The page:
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British Property Federation urges rethink of Construction Industry Levy

BPF has outlined thoughts in its Making the Grade manifesto

The British Property Federation (BPF) has released a manifesto that says the high Construction Industry Levy (CIL) is affecting growth of much-needed student accommodation.

The manifesto, called Making the Grade, is specifically focused on the purpose-built student accommodation (PBSA) sector.

During this, the BPF states that the higher education industry, which is important in developing the workforce in the UK for the future and contributes billions of pounds to the GDP, is being blighted by huge CIL contributions.

These in turn result in stopping development of PBSA, which will stunt the development of high quality student accommodation.

As a result, the manifesto has urged the Government to review CIL and ensure that better guidance is given to how PBSA is treated.

Making the Grade also outlines a further impact that CIL will have on the sector, commenting that it will result in pressure on the housing markets if students are forced into the private rented sector.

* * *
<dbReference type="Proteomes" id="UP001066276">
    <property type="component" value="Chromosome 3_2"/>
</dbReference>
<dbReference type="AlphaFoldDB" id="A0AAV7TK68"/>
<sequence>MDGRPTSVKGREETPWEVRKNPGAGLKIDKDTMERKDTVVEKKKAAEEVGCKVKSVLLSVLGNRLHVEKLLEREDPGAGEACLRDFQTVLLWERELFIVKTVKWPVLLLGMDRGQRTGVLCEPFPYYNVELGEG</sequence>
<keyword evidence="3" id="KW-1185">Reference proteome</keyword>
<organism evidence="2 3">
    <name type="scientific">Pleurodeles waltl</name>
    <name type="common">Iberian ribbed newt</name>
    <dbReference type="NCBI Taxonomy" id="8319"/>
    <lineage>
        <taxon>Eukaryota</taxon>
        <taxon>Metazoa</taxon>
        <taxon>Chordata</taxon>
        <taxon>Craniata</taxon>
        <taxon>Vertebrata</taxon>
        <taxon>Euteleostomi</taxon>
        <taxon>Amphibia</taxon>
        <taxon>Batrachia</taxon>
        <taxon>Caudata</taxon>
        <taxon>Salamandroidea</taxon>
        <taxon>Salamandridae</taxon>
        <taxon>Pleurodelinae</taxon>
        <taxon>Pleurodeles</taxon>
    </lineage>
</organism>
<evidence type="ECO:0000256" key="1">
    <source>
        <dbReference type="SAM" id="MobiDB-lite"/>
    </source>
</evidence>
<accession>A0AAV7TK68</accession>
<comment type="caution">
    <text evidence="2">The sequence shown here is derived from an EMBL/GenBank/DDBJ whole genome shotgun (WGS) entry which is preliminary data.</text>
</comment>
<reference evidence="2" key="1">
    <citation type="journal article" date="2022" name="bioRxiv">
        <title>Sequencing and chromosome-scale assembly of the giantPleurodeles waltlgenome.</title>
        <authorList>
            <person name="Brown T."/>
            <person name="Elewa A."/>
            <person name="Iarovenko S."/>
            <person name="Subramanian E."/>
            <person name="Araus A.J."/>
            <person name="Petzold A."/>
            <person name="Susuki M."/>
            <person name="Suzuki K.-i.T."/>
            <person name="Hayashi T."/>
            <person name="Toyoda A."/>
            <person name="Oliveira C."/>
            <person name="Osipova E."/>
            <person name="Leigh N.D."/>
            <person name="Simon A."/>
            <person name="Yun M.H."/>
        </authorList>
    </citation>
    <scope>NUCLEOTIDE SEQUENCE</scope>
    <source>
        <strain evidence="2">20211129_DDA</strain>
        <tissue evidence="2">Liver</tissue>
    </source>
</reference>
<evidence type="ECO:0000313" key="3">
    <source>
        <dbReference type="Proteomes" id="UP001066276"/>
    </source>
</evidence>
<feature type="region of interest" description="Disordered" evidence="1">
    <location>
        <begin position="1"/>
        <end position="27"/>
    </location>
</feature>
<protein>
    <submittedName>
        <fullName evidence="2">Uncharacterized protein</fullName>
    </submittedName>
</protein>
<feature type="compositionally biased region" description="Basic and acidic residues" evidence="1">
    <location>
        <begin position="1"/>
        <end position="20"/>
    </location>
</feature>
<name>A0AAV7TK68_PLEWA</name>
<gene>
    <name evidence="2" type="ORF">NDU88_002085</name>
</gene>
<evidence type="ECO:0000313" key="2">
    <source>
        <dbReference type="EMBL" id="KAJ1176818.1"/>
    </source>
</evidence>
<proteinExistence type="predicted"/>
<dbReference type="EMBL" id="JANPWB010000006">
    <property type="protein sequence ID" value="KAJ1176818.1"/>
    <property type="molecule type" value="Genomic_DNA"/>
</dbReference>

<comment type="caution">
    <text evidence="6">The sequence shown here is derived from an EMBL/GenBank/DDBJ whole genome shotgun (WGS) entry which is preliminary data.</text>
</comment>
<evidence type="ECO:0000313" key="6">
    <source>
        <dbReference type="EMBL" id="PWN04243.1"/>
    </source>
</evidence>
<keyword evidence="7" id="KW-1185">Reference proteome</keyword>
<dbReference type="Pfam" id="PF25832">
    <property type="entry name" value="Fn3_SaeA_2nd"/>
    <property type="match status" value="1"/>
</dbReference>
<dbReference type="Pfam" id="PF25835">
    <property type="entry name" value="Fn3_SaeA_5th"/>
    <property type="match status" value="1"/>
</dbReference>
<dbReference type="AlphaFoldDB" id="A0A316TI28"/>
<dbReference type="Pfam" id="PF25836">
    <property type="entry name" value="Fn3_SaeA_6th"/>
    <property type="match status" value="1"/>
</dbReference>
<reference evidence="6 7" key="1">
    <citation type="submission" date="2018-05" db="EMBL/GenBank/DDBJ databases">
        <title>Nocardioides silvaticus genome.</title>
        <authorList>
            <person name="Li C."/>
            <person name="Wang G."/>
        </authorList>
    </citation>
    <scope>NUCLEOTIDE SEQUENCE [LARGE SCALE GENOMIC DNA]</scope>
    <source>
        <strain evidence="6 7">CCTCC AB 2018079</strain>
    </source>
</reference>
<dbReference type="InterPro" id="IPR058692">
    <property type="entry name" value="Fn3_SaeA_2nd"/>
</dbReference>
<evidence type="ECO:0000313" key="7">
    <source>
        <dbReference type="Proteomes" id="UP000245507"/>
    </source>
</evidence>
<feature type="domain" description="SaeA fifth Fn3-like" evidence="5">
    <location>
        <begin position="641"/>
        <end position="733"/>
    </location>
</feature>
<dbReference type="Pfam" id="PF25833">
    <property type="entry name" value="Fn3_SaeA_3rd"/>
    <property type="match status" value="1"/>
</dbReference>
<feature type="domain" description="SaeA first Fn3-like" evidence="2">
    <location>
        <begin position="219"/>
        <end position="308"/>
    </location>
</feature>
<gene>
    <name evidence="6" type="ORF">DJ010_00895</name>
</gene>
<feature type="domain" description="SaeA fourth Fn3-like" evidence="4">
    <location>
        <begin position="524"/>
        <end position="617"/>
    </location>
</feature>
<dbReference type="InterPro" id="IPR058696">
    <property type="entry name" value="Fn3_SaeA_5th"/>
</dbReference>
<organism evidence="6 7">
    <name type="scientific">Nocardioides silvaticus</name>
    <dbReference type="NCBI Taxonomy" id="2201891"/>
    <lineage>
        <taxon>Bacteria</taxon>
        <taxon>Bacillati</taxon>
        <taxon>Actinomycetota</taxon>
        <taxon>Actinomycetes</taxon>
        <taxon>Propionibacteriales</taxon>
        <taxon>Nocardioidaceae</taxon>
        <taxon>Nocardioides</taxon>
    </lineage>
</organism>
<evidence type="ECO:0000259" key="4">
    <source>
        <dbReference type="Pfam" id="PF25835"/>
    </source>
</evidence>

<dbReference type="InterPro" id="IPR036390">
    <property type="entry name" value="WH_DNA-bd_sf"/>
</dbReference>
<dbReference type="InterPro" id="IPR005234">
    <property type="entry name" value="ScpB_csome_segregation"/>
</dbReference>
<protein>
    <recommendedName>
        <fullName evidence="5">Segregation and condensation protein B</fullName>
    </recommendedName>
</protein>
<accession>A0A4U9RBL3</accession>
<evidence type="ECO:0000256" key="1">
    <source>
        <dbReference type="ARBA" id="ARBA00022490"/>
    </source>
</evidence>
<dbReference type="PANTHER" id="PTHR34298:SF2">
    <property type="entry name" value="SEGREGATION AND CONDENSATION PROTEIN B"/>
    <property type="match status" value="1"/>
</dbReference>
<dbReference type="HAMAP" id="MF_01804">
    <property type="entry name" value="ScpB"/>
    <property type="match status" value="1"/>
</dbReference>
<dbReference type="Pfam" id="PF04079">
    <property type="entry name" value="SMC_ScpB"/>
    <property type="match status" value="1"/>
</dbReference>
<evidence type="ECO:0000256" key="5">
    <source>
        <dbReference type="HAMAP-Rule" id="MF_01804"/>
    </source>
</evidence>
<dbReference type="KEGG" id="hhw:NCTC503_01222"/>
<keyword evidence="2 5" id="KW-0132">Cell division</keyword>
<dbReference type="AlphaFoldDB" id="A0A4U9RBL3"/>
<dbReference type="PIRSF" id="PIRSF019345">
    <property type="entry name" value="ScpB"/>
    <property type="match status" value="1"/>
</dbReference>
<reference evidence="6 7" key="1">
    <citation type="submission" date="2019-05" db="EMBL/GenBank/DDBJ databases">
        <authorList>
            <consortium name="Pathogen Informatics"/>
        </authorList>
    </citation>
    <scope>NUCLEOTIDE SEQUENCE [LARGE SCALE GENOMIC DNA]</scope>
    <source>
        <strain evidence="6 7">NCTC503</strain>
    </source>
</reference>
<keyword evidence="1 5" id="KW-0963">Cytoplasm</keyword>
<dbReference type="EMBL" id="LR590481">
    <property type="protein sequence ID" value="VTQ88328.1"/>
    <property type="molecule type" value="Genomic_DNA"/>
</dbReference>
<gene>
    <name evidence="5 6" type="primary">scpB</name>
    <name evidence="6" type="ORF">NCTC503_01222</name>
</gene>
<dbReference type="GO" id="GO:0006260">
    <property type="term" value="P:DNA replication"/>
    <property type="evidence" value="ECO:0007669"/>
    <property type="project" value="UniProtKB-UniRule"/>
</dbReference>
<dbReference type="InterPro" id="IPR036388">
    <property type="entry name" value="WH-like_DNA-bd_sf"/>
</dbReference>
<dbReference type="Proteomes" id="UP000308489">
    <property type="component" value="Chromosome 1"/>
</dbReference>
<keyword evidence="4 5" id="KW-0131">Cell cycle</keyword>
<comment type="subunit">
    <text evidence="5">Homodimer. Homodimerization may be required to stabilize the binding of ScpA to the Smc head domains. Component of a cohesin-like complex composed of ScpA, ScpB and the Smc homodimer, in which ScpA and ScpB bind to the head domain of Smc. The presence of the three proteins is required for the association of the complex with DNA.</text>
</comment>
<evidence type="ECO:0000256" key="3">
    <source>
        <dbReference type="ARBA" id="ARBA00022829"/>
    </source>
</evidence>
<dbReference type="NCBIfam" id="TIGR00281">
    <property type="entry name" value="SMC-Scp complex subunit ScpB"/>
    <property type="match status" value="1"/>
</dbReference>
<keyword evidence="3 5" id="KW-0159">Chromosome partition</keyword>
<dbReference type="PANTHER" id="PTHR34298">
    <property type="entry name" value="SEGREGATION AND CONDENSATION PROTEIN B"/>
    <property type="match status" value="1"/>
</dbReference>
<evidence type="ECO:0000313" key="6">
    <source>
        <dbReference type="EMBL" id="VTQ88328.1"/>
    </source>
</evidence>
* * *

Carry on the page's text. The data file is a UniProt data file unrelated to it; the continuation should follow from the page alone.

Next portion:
Melanie Leech, Chief Executive of the BPF, explained the importance of the manifesto, which should “highlight the benefits of PBSA”.

She said: “A thriving PBSA sector is integral to maintaining our competitiveness as a country which offers a world class higher education system.

“Not only does it play an important part in attracting international students to our universities, but the high standards and security of the accommodation provide peace of mind for both students and parents, and allow universities to focus on first-class teaching and study facilities, rather than student halls.

“Because the sector is relatively new, there can be ‘grey areas’ in how it should be classified for policy purposes. We intend this manifesto to highlight the benefits of PBSA to both local and central Government, and consequently, to encourage them to consider how they might create a more supportive policy framework for the sector.”

Richard Simpson is the Managing Director of property for Unite Students, as well as Chairman of the BPF Student Accommodation Committee and he highlighted the necessity of further accommodation and infrastructure.

“Corporate providers of student accommodation and university halls make up just under a third of the market. This shortage of purpose built accommodation is exerting incredible pressure on the private residential market – homes which could be freed up for young families,” he said.

“Without the necessary accommodation and infrastructure, we will be unable to support the growing number of students studying at our higher education institutions.”